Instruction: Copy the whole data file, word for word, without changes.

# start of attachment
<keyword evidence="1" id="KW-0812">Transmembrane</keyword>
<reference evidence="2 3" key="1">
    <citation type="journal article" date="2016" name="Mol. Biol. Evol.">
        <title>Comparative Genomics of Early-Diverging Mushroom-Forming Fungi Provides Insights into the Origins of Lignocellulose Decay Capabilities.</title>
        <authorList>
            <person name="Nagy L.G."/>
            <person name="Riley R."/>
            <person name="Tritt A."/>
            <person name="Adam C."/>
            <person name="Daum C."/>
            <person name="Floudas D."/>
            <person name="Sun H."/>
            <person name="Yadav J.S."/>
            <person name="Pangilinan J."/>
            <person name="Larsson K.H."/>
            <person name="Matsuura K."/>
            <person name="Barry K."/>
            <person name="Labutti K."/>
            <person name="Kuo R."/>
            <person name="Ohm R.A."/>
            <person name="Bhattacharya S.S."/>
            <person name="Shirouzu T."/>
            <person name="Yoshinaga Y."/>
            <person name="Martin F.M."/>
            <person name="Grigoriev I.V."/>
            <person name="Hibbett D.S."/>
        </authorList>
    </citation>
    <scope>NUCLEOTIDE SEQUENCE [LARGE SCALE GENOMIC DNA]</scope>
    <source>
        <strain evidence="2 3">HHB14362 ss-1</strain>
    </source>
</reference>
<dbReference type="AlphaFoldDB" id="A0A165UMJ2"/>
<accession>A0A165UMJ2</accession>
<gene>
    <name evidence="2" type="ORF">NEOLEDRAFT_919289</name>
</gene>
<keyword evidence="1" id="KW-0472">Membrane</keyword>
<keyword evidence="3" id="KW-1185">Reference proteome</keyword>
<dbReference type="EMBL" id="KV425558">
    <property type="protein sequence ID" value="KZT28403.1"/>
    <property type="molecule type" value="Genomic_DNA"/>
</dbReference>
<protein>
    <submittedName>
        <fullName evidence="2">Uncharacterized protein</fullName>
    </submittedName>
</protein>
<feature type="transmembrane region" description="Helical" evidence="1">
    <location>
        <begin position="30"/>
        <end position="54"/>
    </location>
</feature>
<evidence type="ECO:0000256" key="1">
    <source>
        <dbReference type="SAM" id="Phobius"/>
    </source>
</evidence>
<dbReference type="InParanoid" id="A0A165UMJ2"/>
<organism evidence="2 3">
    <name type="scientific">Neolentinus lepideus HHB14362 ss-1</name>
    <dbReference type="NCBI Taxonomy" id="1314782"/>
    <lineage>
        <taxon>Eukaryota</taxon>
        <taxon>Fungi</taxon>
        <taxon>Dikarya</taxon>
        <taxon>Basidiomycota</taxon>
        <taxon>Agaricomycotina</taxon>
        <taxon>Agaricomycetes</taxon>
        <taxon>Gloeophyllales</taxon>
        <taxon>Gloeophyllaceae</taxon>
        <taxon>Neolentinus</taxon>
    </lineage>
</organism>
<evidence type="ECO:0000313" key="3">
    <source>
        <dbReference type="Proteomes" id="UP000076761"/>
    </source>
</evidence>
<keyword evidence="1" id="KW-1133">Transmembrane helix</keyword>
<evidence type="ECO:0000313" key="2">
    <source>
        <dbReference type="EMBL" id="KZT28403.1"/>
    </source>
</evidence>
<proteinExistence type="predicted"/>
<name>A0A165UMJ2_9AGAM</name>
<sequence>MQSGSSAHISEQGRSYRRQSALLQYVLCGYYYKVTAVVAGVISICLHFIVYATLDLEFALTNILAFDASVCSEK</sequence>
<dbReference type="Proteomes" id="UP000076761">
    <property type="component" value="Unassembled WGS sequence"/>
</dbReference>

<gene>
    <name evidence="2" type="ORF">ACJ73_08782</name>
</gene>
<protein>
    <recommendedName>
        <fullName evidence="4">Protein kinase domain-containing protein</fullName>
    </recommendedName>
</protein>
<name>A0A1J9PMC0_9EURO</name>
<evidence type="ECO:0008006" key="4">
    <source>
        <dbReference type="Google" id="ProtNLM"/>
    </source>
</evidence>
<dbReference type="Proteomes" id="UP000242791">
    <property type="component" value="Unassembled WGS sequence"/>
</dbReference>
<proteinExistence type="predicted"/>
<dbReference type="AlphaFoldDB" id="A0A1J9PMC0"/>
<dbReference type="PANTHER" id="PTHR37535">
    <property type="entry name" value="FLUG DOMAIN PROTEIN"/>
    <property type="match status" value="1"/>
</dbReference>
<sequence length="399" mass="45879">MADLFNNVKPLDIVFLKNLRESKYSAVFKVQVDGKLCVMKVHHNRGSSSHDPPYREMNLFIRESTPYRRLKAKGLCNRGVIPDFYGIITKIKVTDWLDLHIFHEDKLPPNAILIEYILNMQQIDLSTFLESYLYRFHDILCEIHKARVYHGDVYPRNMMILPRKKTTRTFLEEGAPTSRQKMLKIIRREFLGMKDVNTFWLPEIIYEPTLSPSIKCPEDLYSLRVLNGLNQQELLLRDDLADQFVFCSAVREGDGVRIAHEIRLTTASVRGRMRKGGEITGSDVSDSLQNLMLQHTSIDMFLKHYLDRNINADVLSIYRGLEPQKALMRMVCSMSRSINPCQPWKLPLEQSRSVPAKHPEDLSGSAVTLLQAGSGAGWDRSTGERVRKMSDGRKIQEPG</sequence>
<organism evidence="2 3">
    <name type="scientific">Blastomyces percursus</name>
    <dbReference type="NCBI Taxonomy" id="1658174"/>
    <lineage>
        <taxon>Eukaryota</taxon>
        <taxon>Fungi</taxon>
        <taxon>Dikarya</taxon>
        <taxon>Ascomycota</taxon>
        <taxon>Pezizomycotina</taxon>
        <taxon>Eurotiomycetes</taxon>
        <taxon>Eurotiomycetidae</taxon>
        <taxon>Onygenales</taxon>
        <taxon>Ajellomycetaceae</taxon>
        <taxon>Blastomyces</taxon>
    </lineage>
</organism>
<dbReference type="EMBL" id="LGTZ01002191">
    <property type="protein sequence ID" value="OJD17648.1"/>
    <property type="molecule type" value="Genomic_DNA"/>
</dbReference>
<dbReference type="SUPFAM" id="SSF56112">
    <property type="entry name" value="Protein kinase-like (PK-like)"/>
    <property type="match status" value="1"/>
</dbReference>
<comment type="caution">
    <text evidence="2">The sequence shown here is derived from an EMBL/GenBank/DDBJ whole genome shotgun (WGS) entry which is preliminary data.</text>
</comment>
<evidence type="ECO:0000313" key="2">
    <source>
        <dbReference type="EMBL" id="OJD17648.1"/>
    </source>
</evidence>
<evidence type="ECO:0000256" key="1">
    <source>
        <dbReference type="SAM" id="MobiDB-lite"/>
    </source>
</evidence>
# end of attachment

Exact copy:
<keyword evidence="1" id="KW-0812">Transmembrane</keyword>
<reference evidence="2 3" key="1">
    <citation type="journal article" date="2016" name="Mol. Biol. Evol.">
        <title>Comparative Genomics of Early-Diverging Mushroom-Forming Fungi Provides Insights into the Origins of Lignocellulose Decay Capabilities.</title>
        <authorList>
            <person name="Nagy L.G."/>
            <person name="Riley R."/>
            <person name="Tritt A."/>
            <person name="Adam C."/>
            <person name="Daum C."/>
            <person name="Floudas D."/>
            <person name="Sun H."/>
            <person name="Yadav J.S."/>
            <person name="Pangilinan J."/>
            <person name="Larsson K.H."/>
            <person name="Matsuura K."/>
            <person name="Barry K."/>
            <person name="Labutti K."/>
            <person name="Kuo R."/>
            <person name="Ohm R.A."/>
            <person name="Bhattacharya S.S."/>
            <person name="Shirouzu T."/>
            <person name="Yoshinaga Y."/>
            <person name="Martin F.M."/>
            <person name="Grigoriev I.V."/>
            <person name="Hibbett D.S."/>
        </authorList>
    </citation>
    <scope>NUCLEOTIDE SEQUENCE [LARGE SCALE GENOMIC DNA]</scope>
    <source>
        <strain evidence="2 3">HHB14362 ss-1</strain>
    </source>
</reference>
<dbReference type="AlphaFoldDB" id="A0A165UMJ2"/>
<accession>A0A165UMJ2</accession>
<gene>
    <name evidence="2" type="ORF">NEOLEDRAFT_919289</name>
</gene>
<keyword evidence="1" id="KW-0472">Membrane</keyword>
<keyword evidence="3" id="KW-1185">Reference proteome</keyword>
<dbReference type="EMBL" id="KV425558">
    <property type="protein sequence ID" value="KZT28403.1"/>
    <property type="molecule type" value="Genomic_DNA"/>
</dbReference>
<protein>
    <submittedName>
        <fullName evidence="2">Uncharacterized protein</fullName>
    </submittedName>
</protein>
<feature type="transmembrane region" description="Helical" evidence="1">
    <location>
        <begin position="30"/>
        <end position="54"/>
    </location>
</feature>
<evidence type="ECO:0000256" key="1">
    <source>
        <dbReference type="SAM" id="Phobius"/>
    </source>
</evidence>
<dbReference type="InParanoid" id="A0A165UMJ2"/>
<organism evidence="2 3">
    <name type="scientific">Neolentinus lepideus HHB14362 ss-1</name>
    <dbReference type="NCBI Taxonomy" id="1314782"/>
    <lineage>
        <taxon>Eukaryota</taxon>
        <taxon>Fungi</taxon>
        <taxon>Dikarya</taxon>
        <taxon>Basidiomycota</taxon>
        <taxon>Agaricomycotina</taxon>
        <taxon>Agaricomycetes</taxon>
        <taxon>Gloeophyllales</taxon>
        <taxon>Gloeophyllaceae</taxon>
        <taxon>Neolentinus</taxon>
    </lineage>
</organism>
<evidence type="ECO:0000313" key="3">
    <source>
        <dbReference type="Proteomes" id="UP000076761"/>
    </source>
</evidence>
<keyword evidence="1" id="KW-1133">Transmembrane helix</keyword>
<evidence type="ECO:0000313" key="2">
    <source>
        <dbReference type="EMBL" id="KZT28403.1"/>
    </source>
</evidence>
<proteinExistence type="predicted"/>
<name>A0A165UMJ2_9AGAM</name>
<sequence>MQSGSSAHISEQGRSYRRQSALLQYVLCGYYYKVTAVVAGVISICLHFIVYATLDLEFALTNILAFDASVCSEK</sequence>
<dbReference type="Proteomes" id="UP000076761">
    <property type="component" value="Unassembled WGS sequence"/>
</dbReference>

<gene>
    <name evidence="2" type="ORF">ACJ73_08782</name>
</gene>
<protein>
    <recommendedName>
        <fullName evidence="4">Protein kinase domain-containing protein</fullName>
    </recommendedName>
</protein>
<name>A0A1J9PMC0_9EURO</name>
<evidence type="ECO:0008006" key="4">
    <source>
        <dbReference type="Google" id="ProtNLM"/>
    </source>
</evidence>
<dbReference type="Proteomes" id="UP000242791">
    <property type="component" value="Unassembled WGS sequence"/>
</dbReference>
<proteinExistence type="predicted"/>
<dbReference type="AlphaFoldDB" id="A0A1J9PMC0"/>
<dbReference type="PANTHER" id="PTHR37535">
    <property type="entry name" value="FLUG DOMAIN PROTEIN"/>
    <property type="match status" value="1"/>
</dbReference>
<sequence length="399" mass="45879">MADLFNNVKPLDIVFLKNLRESKYSAVFKVQVDGKLCVMKVHHNRGSSSHDPPYREMNLFIRESTPYRRLKAKGLCNRGVIPDFYGIITKIKVTDWLDLHIFHEDKLPPNAILIEYILNMQQIDLSTFLESYLYRFHDILCEIHKARVYHGDVYPRNMMILPRKKTTRTFLEEGAPTSRQKMLKIIRREFLGMKDVNTFWLPEIIYEPTLSPSIKCPEDLYSLRVLNGLNQQELLLRDDLADQFVFCSAVREGDGVRIAHEIRLTTASVRGRMRKGGEITGSDVSDSLQNLMLQHTSIDMFLKHYLDRNINADVLSIYRGLEPQKALMRMVCSMSRSINPCQPWKLPLEQSRSVPAKHPEDLSGSAVTLLQAGSGAGWDRSTGERVRKMSDGRKIQEPG</sequence>
<organism evidence="2 3">
    <name type="scientific">Blastomyces percursus</name>
    <dbReference type="NCBI Taxonomy" id="1658174"/>
    <lineage>
        <taxon>Eukaryota</taxon>
        <taxon>Fungi</taxon>
        <taxon>Dikarya</taxon>
        <taxon>Ascomycota</taxon>
        <taxon>Pezizomycotina</taxon>
        <taxon>Eurotiomycetes</taxon>
        <taxon>Eurotiomycetidae</taxon>
        <taxon>Onygenales</taxon>
        <taxon>Ajellomycetaceae</taxon>
        <taxon>Blastomyces</taxon>
    </lineage>
</organism>
<dbReference type="EMBL" id="LGTZ01002191">
    <property type="protein sequence ID" value="OJD17648.1"/>
    <property type="molecule type" value="Genomic_DNA"/>
</dbReference>
<dbReference type="SUPFAM" id="SSF56112">
    <property type="entry name" value="Protein kinase-like (PK-like)"/>
    <property type="match status" value="1"/>
</dbReference>
<comment type="caution">
    <text evidence="2">The sequence shown here is derived from an EMBL/GenBank/DDBJ whole genome shotgun (WGS) entry which is preliminary data.</text>
</comment>
<evidence type="ECO:0000313" key="2">
    <source>
        <dbReference type="EMBL" id="OJD17648.1"/>
    </source>
</evidence>
<evidence type="ECO:0000256" key="1">
    <source>
        <dbReference type="SAM" id="MobiDB-lite"/>
    </source>
</evidence>